Compose key

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The compose key and compose LED on a Sun Type 5, 6 and 7 keyboards is the second-last key on the bottom row
The compose key on a DEC LK201 keyboard is the leftmost key on the bottom row

On some computer systems, a compose key is a key which is designated to signal the software to interpret the next keystrokes as a combination in order to produce a character not found on the keyboard.

For example, pressing compose, then a, then e may produce the AE ligature, æ. Pressing compose, then ', then e can yield an e with an acute accent, é.

The compose key is known as "Multi_key" in the X Window System. In XFree86 and X.Org Server, many keyboard layouts have a variant that maps Multi_key to some key, usually (on PC keyboards) to either of the Windows keys (most often the "Context Menu" key, since "Start" is already used to open the start menu). It can also be specified in XkbOptions (for example, "compose:rwin"). Multi_key can also be assigned with the xmodmap(1) utility.

ISO/IEC 9995-7 assigned to this key a graphical symbol ⎄, which exists in Unicode as U+2384 since version 3.0.0 of the standard[1]. However, this symbol doesn't appear to be used by the industry.

Some common compose combinations
' a á
' A Á
" a ä
" A Ä
` a à
` A À
~ a ã
~ A Ã
^ a â
^ A Â
o a å
o A Å
Vowels support most of the above
s s ß
, c ç
, C Ç
O R ®
O C ©
< < «
> >  »
" <
" >
' <
' >
. . ·
x x ×
-  : ÷
^ 0 °
^ 1 ¹
^ 2 ²
^ 3 ³
s o/0 §
1 2 ½
1 4 ¼
3 4 ¾
/ O ø
/ O Ø
- d ð
- D Ð
~ n ñ
t h þ
a e æ
 !  ! ¡
 ?  ? ¿
- L £
= E
= Y ¥
| c ¢
o x ¤
/ / \

Originally the currency sign on the keyboards were nationalized, and not every keyboard sold in the world contained a dollar sign ($), which explains why it appears there[clarification needed], although it is part of any standard keyboard since the 1990s. In particular the $ compose sequence ceased to work on modern systems. The historic backslash sequence (compose-//) witnesses of the similar situation for this key and is still working on modern systems.

The table shown contains the current common compositions for Xorg 7. Other compositions may work, based on the de-facto Sun/DEC/Falco standard. Particularly for modern systems which support customisable compose sequences and Unicode, the table would be far from complete. Given the vast number of sequences permissible and the vast number of characters desirable in Unicode, a complete table would be incredibly long.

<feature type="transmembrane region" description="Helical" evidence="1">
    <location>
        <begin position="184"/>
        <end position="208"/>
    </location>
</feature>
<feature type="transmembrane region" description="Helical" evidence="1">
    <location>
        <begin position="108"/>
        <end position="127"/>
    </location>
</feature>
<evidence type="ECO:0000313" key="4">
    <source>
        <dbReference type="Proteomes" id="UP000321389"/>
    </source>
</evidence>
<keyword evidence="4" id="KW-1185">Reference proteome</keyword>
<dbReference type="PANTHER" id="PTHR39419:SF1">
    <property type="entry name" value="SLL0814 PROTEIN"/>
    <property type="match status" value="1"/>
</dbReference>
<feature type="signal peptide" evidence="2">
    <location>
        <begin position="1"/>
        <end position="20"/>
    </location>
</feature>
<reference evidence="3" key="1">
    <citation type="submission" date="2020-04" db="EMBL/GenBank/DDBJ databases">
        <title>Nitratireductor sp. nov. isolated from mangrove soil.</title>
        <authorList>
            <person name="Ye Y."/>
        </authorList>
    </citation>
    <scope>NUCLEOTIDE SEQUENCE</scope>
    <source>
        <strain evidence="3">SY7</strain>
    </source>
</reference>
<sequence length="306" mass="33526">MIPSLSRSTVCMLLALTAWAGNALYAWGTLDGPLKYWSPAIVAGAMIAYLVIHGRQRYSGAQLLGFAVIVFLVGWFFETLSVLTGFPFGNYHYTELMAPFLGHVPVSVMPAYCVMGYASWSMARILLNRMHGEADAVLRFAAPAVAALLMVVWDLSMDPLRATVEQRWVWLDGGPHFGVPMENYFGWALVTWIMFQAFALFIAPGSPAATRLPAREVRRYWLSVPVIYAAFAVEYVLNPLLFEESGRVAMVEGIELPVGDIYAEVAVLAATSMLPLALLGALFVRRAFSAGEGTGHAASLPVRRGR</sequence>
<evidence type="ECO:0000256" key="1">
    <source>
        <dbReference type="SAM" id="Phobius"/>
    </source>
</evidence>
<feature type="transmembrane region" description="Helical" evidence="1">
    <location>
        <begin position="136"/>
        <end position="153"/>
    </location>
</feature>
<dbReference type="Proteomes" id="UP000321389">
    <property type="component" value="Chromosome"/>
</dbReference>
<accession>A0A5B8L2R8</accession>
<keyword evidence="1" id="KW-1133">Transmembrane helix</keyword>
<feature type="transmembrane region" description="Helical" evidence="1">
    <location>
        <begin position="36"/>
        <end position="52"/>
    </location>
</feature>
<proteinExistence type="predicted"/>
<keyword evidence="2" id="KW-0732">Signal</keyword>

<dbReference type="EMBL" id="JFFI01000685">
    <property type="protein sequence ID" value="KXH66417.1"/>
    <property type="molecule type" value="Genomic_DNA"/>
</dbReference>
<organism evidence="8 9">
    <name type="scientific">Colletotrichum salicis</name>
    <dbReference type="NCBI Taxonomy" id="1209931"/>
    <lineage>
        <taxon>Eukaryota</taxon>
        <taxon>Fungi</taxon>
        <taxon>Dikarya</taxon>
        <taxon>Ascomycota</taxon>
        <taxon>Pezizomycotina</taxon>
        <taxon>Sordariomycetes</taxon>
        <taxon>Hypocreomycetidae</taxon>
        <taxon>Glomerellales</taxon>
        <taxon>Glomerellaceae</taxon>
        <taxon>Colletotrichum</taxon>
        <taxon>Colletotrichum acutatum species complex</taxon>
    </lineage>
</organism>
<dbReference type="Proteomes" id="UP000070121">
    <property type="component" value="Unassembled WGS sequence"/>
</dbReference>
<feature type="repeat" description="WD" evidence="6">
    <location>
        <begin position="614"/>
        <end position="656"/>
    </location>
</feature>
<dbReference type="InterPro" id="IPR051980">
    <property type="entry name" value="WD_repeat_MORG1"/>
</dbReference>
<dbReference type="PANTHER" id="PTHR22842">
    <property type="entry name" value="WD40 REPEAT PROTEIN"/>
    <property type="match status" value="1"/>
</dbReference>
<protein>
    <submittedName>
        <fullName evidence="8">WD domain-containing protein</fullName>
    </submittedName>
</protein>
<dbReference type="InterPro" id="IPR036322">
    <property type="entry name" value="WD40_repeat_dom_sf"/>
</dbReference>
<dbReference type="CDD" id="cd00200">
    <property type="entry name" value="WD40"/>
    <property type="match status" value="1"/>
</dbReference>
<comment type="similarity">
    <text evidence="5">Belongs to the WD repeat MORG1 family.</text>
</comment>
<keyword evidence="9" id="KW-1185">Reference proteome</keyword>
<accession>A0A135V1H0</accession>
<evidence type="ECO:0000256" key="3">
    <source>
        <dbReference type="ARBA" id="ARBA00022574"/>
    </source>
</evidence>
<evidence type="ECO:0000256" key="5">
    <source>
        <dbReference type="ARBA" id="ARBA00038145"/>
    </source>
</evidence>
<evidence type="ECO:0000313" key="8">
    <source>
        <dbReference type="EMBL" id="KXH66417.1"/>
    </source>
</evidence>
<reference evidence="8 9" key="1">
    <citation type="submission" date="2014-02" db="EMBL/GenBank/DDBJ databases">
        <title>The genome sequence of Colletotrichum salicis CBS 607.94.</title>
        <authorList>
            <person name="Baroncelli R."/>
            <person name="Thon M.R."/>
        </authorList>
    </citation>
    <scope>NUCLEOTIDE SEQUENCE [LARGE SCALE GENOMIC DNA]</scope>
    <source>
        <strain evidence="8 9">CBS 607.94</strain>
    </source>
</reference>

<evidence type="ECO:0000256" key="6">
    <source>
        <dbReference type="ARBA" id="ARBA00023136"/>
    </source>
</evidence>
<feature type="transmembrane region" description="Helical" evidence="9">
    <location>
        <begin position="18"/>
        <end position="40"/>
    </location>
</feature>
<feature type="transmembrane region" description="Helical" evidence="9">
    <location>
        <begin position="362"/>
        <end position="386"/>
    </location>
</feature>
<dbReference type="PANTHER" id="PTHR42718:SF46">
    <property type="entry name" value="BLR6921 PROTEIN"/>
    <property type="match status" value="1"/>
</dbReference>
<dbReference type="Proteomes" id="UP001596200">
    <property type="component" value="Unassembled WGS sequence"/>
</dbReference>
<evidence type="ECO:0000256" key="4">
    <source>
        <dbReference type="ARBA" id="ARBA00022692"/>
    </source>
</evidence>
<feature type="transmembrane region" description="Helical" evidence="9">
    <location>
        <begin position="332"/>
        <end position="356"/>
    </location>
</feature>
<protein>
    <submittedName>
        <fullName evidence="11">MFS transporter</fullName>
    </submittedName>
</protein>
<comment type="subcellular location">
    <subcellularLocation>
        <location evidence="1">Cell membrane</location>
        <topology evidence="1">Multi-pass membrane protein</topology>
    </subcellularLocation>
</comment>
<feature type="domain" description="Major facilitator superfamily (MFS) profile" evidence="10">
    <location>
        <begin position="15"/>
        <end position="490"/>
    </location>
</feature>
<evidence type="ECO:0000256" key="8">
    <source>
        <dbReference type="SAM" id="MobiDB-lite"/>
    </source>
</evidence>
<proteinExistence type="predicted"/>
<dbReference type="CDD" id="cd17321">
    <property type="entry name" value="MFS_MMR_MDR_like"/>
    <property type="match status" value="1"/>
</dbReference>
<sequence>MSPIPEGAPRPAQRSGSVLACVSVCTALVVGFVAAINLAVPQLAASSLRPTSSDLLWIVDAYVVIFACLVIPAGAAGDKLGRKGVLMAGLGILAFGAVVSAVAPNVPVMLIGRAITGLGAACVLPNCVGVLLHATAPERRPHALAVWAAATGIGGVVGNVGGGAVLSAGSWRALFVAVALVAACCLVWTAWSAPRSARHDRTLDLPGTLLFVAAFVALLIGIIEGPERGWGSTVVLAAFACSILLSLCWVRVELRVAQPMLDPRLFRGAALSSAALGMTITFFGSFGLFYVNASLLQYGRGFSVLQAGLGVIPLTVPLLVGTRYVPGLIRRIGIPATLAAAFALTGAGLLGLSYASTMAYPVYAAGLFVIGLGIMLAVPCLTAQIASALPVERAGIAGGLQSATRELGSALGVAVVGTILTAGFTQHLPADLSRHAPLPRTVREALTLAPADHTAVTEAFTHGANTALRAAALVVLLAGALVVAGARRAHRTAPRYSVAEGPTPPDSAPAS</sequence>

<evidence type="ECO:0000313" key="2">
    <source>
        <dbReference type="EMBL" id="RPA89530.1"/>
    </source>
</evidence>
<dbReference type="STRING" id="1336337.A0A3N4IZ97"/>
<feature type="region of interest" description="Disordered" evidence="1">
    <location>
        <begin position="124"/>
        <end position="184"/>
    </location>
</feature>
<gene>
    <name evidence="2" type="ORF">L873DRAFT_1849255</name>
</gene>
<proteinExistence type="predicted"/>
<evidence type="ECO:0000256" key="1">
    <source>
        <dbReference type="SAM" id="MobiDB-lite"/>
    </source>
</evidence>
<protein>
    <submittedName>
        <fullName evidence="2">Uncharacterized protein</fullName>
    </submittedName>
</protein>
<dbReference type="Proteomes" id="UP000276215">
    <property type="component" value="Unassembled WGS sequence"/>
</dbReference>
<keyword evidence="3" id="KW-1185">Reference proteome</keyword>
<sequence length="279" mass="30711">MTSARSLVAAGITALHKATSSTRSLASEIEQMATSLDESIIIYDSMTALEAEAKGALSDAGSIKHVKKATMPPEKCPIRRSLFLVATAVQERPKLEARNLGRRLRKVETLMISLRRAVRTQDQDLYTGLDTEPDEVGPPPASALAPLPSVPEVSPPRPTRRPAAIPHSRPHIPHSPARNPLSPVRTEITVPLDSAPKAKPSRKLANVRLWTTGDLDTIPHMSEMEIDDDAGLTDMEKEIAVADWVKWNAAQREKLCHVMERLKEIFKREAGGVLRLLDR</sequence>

The compose key can be found on the LK201 family of keyboards from Digital Equipment Corporation and its successors. The key can also be found on keyboards from Sun Microsystems.

On Mac OS X, the Option key provides access to some extended characters. For example, holding down option and pressing a results in å; holding down option and pressing ` will create a highlighted ` character which will be added to the next letter if possible - so if an e is then pressed, the resultant character is è, while if an r is pressed the two characters are not compatible so the result is `r.

Microsoft Windows does not use a compose key, but it does support dead keys and AltGr for many characters. Other characters can be generated by holding down Alt, and then typing the ASCII code or Unicode code corresponding to the desired character on the numeric keypad. A few programs such as putty also directly provide Compose key support.

There are also a number of open source utilities and installable keyboard layouts available that emulate the compose key using a selectable modifier key like Control or AltGr.

In AmigaOS the compose key is again not present on the keyboard layout, even if the system supports option keys named "Left Amiga" and "Right Amiga" similar to option key of Macintosh but with slight different usage. In Amiga dead keys are called "deaf keys" and are generated by the pressing of ALT key (Eg: "ALT-F" combination of keys + "a" key = á; "ALT-F" + "e" = é; "ALT-G" + "a" = à; "ALT-G" + "e" = è; etc.). AmigaOS was also the first Operating System to avoid using its own standards, and pragmatically Commodore adopted officially for Amiga an international approved standard ANSI ISO8859-1 layout for its internal codepage operations and thus also for its keyboard layout.

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